- TAFB is currently conducting additional studies of the bayou under a remedialinvestigation which is scheduled to be completed by October 2000. TAFB willreevaluate the health risks when this new information is available.
No additional actions are needed to protect public health.
Lead pellets found in surface soil at Tyndall Elementary School do not present a public healthhazard to children who attended school in the past, children currently attending the school, orchildren attending the school in the future. Overall, lead levels in samples collected in theschool yard were low. The highest lead levels detected were from locations outside the fencedarea or beside the gate to the front entrance on Highway 98. The lead levels in the playgroundareas are low and not likely to cause adverse health effects in children or adults.
The Tyndall Elementary School is located off U.S. Highway 98. Approximately 850 studentsfrom pre-kindergarten to fifth grade attend this school. About 90% of the students are frommilitary families. The school and school grounds occupy approximately 20 acres; the property isfenced and a front gate leads to U.S. Highway 98. A second gate also leads to Highway 98. Theplaygrounds at the school are south and to the west of the school buildings and are within thefenced area.
The Army used the area currently occupied by the elementary school as a gunnery range in the1940s. In May 1992, Tyndall Elementary School personnel and students found lead pellets in thesoils of the school grounds. TAFB sampled the soils in the school yards on May 11 and 12,1992, and concluded that the lead levels were not a public health concern. As explained in thefollowing section, ATSDR concurs with this assessment.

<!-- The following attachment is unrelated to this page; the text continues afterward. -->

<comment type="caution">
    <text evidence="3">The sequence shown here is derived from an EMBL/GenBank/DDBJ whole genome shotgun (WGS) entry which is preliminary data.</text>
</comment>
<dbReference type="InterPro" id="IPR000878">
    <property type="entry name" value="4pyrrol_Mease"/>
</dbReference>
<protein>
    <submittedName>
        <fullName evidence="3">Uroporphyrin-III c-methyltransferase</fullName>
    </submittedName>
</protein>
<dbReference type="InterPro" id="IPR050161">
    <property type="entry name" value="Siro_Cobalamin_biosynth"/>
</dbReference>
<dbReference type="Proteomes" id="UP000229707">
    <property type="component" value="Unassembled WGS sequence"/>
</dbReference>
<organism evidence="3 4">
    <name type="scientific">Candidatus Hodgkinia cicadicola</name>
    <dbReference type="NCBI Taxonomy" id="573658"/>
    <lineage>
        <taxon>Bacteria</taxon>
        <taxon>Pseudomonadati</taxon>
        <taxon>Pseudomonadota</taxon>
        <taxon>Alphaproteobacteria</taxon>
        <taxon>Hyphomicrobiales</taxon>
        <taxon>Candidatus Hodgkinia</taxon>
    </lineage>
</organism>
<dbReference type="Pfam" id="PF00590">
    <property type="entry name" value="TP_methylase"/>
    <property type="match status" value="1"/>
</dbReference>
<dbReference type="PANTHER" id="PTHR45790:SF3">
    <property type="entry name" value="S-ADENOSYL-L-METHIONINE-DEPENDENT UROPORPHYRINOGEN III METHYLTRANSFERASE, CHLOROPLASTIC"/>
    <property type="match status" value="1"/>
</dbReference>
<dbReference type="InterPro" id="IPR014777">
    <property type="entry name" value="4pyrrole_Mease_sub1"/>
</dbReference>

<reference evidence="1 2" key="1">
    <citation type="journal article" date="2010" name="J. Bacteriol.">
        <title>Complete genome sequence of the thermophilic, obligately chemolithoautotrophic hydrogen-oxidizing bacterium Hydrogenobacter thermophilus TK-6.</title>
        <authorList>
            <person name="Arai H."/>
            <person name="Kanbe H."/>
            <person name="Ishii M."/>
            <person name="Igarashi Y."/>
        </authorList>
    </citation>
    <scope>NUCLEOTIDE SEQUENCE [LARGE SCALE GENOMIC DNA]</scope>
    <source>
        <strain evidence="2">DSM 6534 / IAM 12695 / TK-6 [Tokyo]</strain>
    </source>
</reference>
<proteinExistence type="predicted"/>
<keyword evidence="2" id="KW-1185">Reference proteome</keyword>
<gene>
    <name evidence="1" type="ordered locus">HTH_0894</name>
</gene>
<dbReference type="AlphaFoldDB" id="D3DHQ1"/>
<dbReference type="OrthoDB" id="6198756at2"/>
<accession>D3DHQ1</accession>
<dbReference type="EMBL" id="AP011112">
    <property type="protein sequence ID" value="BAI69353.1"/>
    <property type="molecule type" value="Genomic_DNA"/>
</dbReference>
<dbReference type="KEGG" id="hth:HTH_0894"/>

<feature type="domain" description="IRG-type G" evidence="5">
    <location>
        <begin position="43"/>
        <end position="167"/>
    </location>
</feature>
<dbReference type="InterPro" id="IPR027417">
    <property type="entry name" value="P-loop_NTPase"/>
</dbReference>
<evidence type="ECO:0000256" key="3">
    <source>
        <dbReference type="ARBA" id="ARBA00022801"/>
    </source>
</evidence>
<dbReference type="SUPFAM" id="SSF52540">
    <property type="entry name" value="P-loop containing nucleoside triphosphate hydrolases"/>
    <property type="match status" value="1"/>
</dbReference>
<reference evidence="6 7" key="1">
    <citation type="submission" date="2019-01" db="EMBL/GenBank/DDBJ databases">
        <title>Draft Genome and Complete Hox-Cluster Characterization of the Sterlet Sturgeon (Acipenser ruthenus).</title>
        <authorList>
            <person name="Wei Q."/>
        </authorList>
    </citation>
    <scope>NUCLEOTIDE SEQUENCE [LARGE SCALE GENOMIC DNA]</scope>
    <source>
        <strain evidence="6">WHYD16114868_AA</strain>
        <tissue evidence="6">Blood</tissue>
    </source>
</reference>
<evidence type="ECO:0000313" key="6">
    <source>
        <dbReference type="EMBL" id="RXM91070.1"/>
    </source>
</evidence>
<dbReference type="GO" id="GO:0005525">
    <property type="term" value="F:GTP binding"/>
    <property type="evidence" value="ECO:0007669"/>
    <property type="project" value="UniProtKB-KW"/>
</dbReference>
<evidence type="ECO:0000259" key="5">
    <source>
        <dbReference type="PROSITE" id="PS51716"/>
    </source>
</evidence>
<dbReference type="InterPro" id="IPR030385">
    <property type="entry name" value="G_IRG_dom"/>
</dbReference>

TAFB sampled the Tyndall Elementary School grounds for lead in 1992. They collected 34samples, 30 within the fenced area and 4 outside the fence. The concentrations ranged from 7.2mg/kg to 20,000 mg/kg. The 20,000 mg/kg sample was taken from an area beside the front gate,a grass-covered area that is not part of the playground. It is unlikely that any children play in thisarea. The second highest concentration was 680 mg/kg. This sample was taken outside the rearfence in back of the building, an area unlikely to be visited by children. Children are very unlikely to be exposed to soil lead at these two areas. The third highest concentration, 340mg/kg, was found in the southeastern corner of the school grounds, which is a part of theplayground. The average concentration within the school yard, including 340 mg/kg butexcluding the 20,000 mg/kg, 680 mg/kg values, and three other samples outside the fence is 97mg/kg (±29.5 at the 95% confidence level, a range of 6.3 mg/kg to 340 mg/kg).